Come hear me, other heart disease survivors talk about changing our lives

The major artery blockage I had in 2012 that nearly ended my life led to the creation of this blog. And that in turn has hopefully led to me helping otter people who find they need to completely change how they eat, either out of medical necessity or simply out of a desire to cut the massive amounts of salt, fat and sugar in most foods Americans routinely eat today.

The handouts I'll be bringing to a Mended Heart Group meeting this week.
The handouts I’ll be bringing to a Mended Heart Group meeting this week.

The blog has been a labor of love for me, as well as a great motivator to find and try new recipes that fit in my new low-salt, low-fat, low-sugar lifestyle. So I’m very excited to have a chance to talk about it this week with other heart disease survivors. I invite anyone in the Chicago area with an interest in such topics to stop by. Continue reading “Come hear me, other heart disease survivors talk about changing our lives”

Here’s how to fillet a trout

Trout is wonderful dinner choice, not too fishy, but with more taste and flavor that bland cod or other whitefish Americans seem to favor. I’ve written about making steelhead trout, but rainbow trout is more common, especially in the Midwest, and can be a great main course too.

But many home cooks are intimidated by the idea of buying a whole trout and taking the bones out of it before cooking, filleting it.

So for all of you in fear, take heart. Here’s my handy guide to filleting a trout, a skill I picked up from my parents and Julia Child.

I buy whole trout at Costco because then tend to be cheaper per pound than elsewhere plus Costco has larger trout. They come whole though. So start by cutting off the heads and tails. Be sure you’re using a very, very sharp knife for all these steps to make them easier. Cutting through a trout’s skin with a dull knife can be a no-win proposition. Continue reading “Here’s how to fillet a trout”

Smuckers Fruit and Honey fruit spread — a tasty lower-sugar option

Low-sugar jams and jellies can be a tasty topping for the multigrain Thomas’s English muffins I’ve been enjoying lately. But I’m finding the world of jelly and jam can be a sugar mindfield. There’s regular jams and jellies, which have sugar added. Then there are no-sugar-added varieties and low-sugar varieties, meaning, as always, read the labels if you have concerns about eating sugar.

Smuckers new fruit and honey spread.
Smuckers new fruit and honey spread.
Nutrition information shows 8 grams of sugar per tablespoon.
Nutrition information shows 8 grams of sugar per tablespoon.

Smuckers has a new variety out that further muddies the waters by using honey as a sweetener instead of sugar. Honey is in vogue these days but the reality is it’s all sugar to your body, nutritionists have told me. So even with Smuckers new Fruit and Honey spread, look at the nutrition label. The news there isn’t half bad. Continue reading “Smuckers Fruit and Honey fruit spread — a tasty lower-sugar option”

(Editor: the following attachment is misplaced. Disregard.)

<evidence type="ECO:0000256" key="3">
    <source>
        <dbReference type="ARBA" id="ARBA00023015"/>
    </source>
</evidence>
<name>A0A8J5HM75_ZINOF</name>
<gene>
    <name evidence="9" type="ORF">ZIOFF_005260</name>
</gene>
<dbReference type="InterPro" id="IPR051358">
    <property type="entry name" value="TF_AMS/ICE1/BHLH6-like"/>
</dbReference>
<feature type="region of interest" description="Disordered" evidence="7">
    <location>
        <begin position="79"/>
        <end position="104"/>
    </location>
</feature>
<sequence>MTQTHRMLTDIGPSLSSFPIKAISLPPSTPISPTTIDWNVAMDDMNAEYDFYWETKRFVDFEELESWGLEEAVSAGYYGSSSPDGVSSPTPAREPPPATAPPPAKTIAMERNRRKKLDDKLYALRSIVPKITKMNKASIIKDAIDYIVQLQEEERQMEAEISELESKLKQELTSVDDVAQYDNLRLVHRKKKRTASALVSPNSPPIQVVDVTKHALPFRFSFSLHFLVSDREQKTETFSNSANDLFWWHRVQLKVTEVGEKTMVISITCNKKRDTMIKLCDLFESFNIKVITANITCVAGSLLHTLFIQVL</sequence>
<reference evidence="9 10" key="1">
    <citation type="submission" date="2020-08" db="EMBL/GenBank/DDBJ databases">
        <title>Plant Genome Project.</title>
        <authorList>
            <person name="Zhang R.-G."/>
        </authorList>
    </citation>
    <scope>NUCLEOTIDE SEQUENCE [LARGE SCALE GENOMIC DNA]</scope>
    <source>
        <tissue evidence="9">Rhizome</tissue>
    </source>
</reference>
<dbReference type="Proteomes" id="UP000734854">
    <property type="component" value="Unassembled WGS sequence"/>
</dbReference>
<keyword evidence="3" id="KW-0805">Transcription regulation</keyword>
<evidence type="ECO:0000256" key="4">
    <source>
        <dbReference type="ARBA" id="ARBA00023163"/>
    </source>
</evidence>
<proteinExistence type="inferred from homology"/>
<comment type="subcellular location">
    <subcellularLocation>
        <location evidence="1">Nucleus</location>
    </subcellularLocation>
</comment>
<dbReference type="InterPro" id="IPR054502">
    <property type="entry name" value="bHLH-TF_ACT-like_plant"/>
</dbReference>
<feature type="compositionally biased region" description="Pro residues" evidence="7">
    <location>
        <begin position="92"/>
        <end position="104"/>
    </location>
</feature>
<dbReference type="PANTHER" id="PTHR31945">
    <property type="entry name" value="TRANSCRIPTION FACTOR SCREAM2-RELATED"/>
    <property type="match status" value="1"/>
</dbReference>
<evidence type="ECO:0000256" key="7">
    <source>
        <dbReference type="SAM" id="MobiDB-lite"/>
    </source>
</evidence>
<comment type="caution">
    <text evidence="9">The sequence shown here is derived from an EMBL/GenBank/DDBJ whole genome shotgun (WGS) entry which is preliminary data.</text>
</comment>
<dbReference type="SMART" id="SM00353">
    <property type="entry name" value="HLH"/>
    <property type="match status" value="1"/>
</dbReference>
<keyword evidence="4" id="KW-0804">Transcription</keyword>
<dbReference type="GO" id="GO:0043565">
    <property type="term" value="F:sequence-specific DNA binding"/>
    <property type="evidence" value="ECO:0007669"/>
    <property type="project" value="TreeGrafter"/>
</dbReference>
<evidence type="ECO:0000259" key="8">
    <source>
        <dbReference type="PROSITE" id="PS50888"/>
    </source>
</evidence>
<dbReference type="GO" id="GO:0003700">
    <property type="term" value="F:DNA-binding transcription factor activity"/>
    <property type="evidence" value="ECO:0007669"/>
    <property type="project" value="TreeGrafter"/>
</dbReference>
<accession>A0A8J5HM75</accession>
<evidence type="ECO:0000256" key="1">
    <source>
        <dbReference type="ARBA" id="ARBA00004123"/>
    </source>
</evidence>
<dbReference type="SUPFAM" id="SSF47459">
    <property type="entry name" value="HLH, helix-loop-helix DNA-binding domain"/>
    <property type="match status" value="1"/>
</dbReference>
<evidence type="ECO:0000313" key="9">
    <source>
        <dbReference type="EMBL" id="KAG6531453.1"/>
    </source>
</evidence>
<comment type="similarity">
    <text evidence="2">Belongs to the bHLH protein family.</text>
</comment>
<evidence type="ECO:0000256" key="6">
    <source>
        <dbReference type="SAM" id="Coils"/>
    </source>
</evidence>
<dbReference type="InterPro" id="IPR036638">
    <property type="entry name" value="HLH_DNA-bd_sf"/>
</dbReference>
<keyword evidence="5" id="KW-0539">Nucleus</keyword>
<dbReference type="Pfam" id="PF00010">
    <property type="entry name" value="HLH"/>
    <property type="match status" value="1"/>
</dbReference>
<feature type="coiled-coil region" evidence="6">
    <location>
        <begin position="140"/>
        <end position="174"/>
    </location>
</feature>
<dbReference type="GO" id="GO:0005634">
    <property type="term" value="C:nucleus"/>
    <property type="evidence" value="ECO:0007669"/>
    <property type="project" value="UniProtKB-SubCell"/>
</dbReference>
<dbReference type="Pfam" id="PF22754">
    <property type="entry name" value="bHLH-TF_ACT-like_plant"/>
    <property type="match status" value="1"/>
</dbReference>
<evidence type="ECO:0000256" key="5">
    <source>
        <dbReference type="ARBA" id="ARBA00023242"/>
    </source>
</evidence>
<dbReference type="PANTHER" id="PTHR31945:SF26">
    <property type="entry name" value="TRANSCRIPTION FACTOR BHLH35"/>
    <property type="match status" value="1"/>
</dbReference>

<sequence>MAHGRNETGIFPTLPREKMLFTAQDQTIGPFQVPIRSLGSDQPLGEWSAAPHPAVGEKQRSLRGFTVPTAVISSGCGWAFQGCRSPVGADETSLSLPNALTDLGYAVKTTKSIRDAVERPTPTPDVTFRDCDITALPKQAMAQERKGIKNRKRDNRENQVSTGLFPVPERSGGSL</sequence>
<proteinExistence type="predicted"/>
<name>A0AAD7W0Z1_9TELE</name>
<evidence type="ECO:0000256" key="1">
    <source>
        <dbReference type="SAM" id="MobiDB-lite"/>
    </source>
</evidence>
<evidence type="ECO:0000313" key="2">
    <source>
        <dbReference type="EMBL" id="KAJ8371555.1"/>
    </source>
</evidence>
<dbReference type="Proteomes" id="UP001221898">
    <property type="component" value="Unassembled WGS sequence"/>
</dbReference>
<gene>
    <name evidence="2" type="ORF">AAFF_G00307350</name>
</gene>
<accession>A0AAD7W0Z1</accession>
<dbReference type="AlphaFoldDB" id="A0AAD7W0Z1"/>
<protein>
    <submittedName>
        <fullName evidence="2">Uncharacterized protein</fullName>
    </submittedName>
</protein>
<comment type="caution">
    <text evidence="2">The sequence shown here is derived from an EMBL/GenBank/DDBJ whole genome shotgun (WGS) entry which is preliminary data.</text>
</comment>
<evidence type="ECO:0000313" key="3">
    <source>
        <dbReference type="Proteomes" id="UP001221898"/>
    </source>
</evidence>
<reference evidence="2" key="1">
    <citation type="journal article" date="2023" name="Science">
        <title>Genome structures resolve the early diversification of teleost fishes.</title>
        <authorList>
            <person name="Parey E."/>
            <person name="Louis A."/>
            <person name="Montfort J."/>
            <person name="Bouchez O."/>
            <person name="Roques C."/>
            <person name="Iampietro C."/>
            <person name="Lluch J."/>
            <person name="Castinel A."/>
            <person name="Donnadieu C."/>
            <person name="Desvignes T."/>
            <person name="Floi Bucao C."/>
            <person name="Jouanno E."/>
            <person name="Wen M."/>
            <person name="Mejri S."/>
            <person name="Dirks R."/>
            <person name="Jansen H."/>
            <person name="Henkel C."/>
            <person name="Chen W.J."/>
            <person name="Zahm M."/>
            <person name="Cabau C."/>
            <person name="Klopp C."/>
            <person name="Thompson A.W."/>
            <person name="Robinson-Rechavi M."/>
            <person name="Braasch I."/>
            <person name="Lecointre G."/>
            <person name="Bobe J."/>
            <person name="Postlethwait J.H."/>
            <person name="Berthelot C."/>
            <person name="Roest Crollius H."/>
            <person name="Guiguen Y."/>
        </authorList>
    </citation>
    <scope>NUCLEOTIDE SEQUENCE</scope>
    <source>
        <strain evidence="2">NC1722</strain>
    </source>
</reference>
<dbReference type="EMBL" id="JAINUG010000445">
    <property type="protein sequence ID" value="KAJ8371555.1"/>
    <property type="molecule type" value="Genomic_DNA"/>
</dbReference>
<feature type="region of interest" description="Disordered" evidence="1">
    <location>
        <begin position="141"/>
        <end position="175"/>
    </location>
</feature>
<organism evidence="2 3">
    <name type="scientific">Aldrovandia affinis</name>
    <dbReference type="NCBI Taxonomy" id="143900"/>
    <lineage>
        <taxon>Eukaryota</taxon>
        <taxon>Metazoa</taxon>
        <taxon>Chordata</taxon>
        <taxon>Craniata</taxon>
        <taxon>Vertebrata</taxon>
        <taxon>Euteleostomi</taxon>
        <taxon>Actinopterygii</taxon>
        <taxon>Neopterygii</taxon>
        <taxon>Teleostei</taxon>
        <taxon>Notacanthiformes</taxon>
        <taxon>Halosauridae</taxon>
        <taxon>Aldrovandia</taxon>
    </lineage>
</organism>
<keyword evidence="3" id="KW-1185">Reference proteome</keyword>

Panera dropping ingredients; how about cutting the salt?

Panera is joining a growing list of food companies and restaurant chains that are dropping ingredients consumers are increasingly uneasy about eating. But the St. Louis-based chain’s announcement didn’t mention cutting salt, as far as I could tell from published reports.

Miss you Panera, get the salt out of your menu please!
Miss you Panera, get the salt out of your menu please!

Panera positions itself as being healthier than fast food, but like others who do the same, Subway, Chipotle, or Chicago’s Protein Bar, that positioning largely ignores the massive amounts of salt their offerings still contain. Continue reading “Panera dropping ingredients; how about cutting the salt?”

VitaTops — a quick snack but don’t believe the picture

Baked goods like cakes and even snack cakes (i.e. HoHos) have been largely off my diet since having angioplasty in 2012. And I miss them terribly.

So I’m always looking for something baked that I can eat without too much presumed damage to my arteries. That means looking for low-fat, low-salt baked items, almost an impossibility. But there are some. Normally they’re smaller than anything I once ate, but at least they satisfy my cravings a bit.

Look at all those chocolate chips on each top...
Look at all those chocolate chips on each top…
Here's what they really look like on a  small plate.Find the chips?
Here’s what they really look like on a small plate.Find the chips?

One such product is VitaTops. They’re essentially muffin tops with chocolate chips in them so I can taste a bit of chocolate. Each is only 100 calories and has only 3 grams of fat and 170 mgs of sodium. So eating two means 340 mgs of sodium, about a fifth of my daily 1,500 mg limit. Continue reading “VitaTops — a quick snack but don’t believe the picture”

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